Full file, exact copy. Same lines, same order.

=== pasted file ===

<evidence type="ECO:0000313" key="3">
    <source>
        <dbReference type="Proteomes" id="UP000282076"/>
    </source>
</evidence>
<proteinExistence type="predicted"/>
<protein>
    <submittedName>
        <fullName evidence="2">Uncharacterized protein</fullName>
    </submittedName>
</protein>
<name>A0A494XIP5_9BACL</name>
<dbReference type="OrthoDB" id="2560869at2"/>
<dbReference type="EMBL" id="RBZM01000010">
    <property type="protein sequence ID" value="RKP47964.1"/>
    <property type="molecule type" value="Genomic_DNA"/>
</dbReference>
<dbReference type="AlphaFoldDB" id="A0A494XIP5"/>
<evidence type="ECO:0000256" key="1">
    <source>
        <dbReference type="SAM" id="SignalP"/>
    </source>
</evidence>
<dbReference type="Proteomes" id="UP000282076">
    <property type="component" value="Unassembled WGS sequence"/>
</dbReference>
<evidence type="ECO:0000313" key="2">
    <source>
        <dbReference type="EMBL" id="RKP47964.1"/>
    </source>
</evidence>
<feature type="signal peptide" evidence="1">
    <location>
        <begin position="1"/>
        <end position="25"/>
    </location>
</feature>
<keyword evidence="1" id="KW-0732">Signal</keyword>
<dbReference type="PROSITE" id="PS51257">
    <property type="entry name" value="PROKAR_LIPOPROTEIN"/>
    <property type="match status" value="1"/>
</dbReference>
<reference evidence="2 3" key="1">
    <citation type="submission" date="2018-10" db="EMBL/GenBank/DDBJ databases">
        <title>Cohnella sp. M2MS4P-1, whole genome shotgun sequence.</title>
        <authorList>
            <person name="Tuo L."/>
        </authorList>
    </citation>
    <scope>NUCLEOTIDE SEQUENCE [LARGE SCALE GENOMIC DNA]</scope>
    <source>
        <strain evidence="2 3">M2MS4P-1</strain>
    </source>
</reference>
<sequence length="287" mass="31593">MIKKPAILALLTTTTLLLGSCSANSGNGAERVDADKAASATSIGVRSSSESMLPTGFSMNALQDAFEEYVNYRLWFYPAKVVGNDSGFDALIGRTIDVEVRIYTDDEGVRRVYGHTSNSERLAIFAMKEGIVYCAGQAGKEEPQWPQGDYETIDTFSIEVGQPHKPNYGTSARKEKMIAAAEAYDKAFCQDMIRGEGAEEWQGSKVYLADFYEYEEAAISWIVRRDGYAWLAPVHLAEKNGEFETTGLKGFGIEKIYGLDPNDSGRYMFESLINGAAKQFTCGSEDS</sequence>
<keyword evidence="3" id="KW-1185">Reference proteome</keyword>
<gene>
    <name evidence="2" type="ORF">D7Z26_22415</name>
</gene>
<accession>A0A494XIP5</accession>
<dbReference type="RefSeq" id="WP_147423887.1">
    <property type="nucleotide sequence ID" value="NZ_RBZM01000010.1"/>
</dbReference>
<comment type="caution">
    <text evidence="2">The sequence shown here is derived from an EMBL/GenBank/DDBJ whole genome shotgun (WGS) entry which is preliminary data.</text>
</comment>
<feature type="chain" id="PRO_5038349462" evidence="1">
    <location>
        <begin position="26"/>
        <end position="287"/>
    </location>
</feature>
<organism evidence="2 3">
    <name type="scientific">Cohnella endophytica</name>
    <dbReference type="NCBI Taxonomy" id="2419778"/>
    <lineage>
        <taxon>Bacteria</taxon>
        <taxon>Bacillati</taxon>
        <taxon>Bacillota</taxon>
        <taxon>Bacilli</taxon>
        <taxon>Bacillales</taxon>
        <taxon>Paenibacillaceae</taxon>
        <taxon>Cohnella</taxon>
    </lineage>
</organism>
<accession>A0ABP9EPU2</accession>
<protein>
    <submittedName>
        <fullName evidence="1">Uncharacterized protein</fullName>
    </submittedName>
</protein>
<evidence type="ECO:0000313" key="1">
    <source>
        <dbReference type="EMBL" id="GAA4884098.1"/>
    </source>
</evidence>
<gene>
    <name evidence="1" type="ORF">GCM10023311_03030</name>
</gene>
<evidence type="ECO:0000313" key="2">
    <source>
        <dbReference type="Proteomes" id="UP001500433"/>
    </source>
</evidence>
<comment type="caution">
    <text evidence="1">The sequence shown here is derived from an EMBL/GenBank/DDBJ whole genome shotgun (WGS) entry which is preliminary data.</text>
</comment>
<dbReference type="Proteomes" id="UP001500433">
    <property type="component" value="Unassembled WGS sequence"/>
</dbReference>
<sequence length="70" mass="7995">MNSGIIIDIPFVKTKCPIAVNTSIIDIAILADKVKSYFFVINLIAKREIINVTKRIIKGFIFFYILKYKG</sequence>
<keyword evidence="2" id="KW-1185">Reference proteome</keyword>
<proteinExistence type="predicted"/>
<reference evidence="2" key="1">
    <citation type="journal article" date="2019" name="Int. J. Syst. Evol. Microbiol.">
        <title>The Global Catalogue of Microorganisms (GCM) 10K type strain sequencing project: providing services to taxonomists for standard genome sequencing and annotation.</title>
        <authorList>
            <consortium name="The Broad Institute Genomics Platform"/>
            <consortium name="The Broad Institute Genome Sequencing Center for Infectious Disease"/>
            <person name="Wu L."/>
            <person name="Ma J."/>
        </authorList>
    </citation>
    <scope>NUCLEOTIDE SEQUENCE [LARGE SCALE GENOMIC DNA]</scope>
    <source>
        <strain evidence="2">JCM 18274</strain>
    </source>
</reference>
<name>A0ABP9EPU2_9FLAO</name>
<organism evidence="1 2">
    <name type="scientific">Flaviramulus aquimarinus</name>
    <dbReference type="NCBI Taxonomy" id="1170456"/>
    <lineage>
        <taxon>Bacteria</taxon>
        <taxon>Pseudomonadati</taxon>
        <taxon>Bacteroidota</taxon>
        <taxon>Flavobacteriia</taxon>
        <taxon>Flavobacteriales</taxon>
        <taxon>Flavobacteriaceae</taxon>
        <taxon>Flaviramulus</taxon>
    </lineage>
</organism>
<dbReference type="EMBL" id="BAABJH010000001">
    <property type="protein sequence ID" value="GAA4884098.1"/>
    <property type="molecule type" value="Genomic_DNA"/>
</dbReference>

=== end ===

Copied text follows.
<evidence type="ECO:0000313" key="3">
    <source>
        <dbReference type="Proteomes" id="UP000282076"/>
    </source>
</evidence>
<proteinExistence type="predicted"/>
<protein>
    <submittedName>
        <fullName evidence="2">Uncharacterized protein</fullName>
    </submittedName>
</protein>
<name>A0A494XIP5_9BACL</name>
<dbReference type="OrthoDB" id="2560869at2"/>
<dbReference type="EMBL" id="RBZM01000010">
    <property type="protein sequence ID" value="RKP47964.1"/>
    <property type="molecule type" value="Genomic_DNA"/>
</dbReference>
<dbReference type="AlphaFoldDB" id="A0A494XIP5"/>
<evidence type="ECO:0000256" key="1">
    <source>
        <dbReference type="SAM" id="SignalP"/>
    </source>
</evidence>
<dbReference type="Proteomes" id="UP000282076">
    <property type="component" value="Unassembled WGS sequence"/>
</dbReference>
<evidence type="ECO:0000313" key="2">
    <source>
        <dbReference type="EMBL" id="RKP47964.1"/>
    </source>
</evidence>
<feature type="signal peptide" evidence="1">
    <location>
        <begin position="1"/>
        <end position="25"/>
    </location>
</feature>
<keyword evidence="1" id="KW-0732">Signal</keyword>
<dbReference type="PROSITE" id="PS51257">
    <property type="entry name" value="PROKAR_LIPOPROTEIN"/>
    <property type="match status" value="1"/>
</dbReference>
<reference evidence="2 3" key="1">
    <citation type="submission" date="2018-10" db="EMBL/GenBank/DDBJ databases">
        <title>Cohnella sp. M2MS4P-1, whole genome shotgun sequence.</title>
        <authorList>
            <person name="Tuo L."/>
        </authorList>
    </citation>
    <scope>NUCLEOTIDE SEQUENCE [LARGE SCALE GENOMIC DNA]</scope>
    <source>
        <strain evidence="2 3">M2MS4P-1</strain>
    </source>
</reference>
<sequence length="287" mass="31593">MIKKPAILALLTTTTLLLGSCSANSGNGAERVDADKAASATSIGVRSSSESMLPTGFSMNALQDAFEEYVNYRLWFYPAKVVGNDSGFDALIGRTIDVEVRIYTDDEGVRRVYGHTSNSERLAIFAMKEGIVYCAGQAGKEEPQWPQGDYETIDTFSIEVGQPHKPNYGTSARKEKMIAAAEAYDKAFCQDMIRGEGAEEWQGSKVYLADFYEYEEAAISWIVRRDGYAWLAPVHLAEKNGEFETTGLKGFGIEKIYGLDPNDSGRYMFESLINGAAKQFTCGSEDS</sequence>
<keyword evidence="3" id="KW-1185">Reference proteome</keyword>
<gene>
    <name evidence="2" type="ORF">D7Z26_22415</name>
</gene>
<accession>A0A494XIP5</accession>
<dbReference type="RefSeq" id="WP_147423887.1">
    <property type="nucleotide sequence ID" value="NZ_RBZM01000010.1"/>
</dbReference>
<comment type="caution">
    <text evidence="2">The sequence shown here is derived from an EMBL/GenBank/DDBJ whole genome shotgun (WGS) entry which is preliminary data.</text>
</comment>
<feature type="chain" id="PRO_5038349462" evidence="1">
    <location>
        <begin position="26"/>
        <end position="287"/>
    </location>
</feature>
<organism evidence="2 3">
    <name type="scientific">Cohnella endophytica</name>
    <dbReference type="NCBI Taxonomy" id="2419778"/>
    <lineage>
        <taxon>Bacteria</taxon>
        <taxon>Bacillati</taxon>
        <taxon>Bacillota</taxon>
        <taxon>Bacilli</taxon>
        <taxon>Bacillales</taxon>
        <taxon>Paenibacillaceae</taxon>
        <taxon>Cohnella</taxon>
    </lineage>
</organism>
<accession>A0ABP9EPU2</accession>
<protein>
    <submittedName>
        <fullName evidence="1">Uncharacterized protein</fullName>
    </submittedName>
</protein>
<evidence type="ECO:0000313" key="1">
    <source>
        <dbReference type="EMBL" id="GAA4884098.1"/>
    </source>
</evidence>
<gene>
    <name evidence="1" type="ORF">GCM10023311_03030</name>
</gene>
<evidence type="ECO:0000313" key="2">
    <source>
        <dbReference type="Proteomes" id="UP001500433"/>
    </source>
</evidence>
<comment type="caution">
    <text evidence="1">The sequence shown here is derived from an EMBL/GenBank/DDBJ whole genome shotgun (WGS) entry which is preliminary data.</text>
</comment>
<dbReference type="Proteomes" id="UP001500433">
    <property type="component" value="Unassembled WGS sequence"/>
</dbReference>
<sequence length="70" mass="7995">MNSGIIIDIPFVKTKCPIAVNTSIIDIAILADKVKSYFFVINLIAKREIINVTKRIIKGFIFFYILKYKG</sequence>
<keyword evidence="2" id="KW-1185">Reference proteome</keyword>
<proteinExistence type="predicted"/>
<reference evidence="2" key="1">
    <citation type="journal article" date="2019" name="Int. J. Syst. Evol. Microbiol.">
        <title>The Global Catalogue of Microorganisms (GCM) 10K type strain sequencing project: providing services to taxonomists for standard genome sequencing and annotation.</title>
        <authorList>
            <consortium name="The Broad Institute Genomics Platform"/>
            <consortium name="The Broad Institute Genome Sequencing Center for Infectious Disease"/>
            <person name="Wu L."/>
            <person name="Ma J."/>
        </authorList>
    </citation>
    <scope>NUCLEOTIDE SEQUENCE [LARGE SCALE GENOMIC DNA]</scope>
    <source>
        <strain evidence="2">JCM 18274</strain>
    </source>
</reference>
<name>A0ABP9EPU2_9FLAO</name>
<organism evidence="1 2">
    <name type="scientific">Flaviramulus aquimarinus</name>
    <dbReference type="NCBI Taxonomy" id="1170456"/>
    <lineage>
        <taxon>Bacteria</taxon>
        <taxon>Pseudomonadati</taxon>
        <taxon>Bacteroidota</taxon>
        <taxon>Flavobacteriia</taxon>
        <taxon>Flavobacteriales</taxon>
        <taxon>Flavobacteriaceae</taxon>
        <taxon>Flaviramulus</taxon>
    </lineage>
</organism>
<dbReference type="EMBL" id="BAABJH010000001">
    <property type="protein sequence ID" value="GAA4884098.1"/>
    <property type="molecule type" value="Genomic_DNA"/>
</dbReference>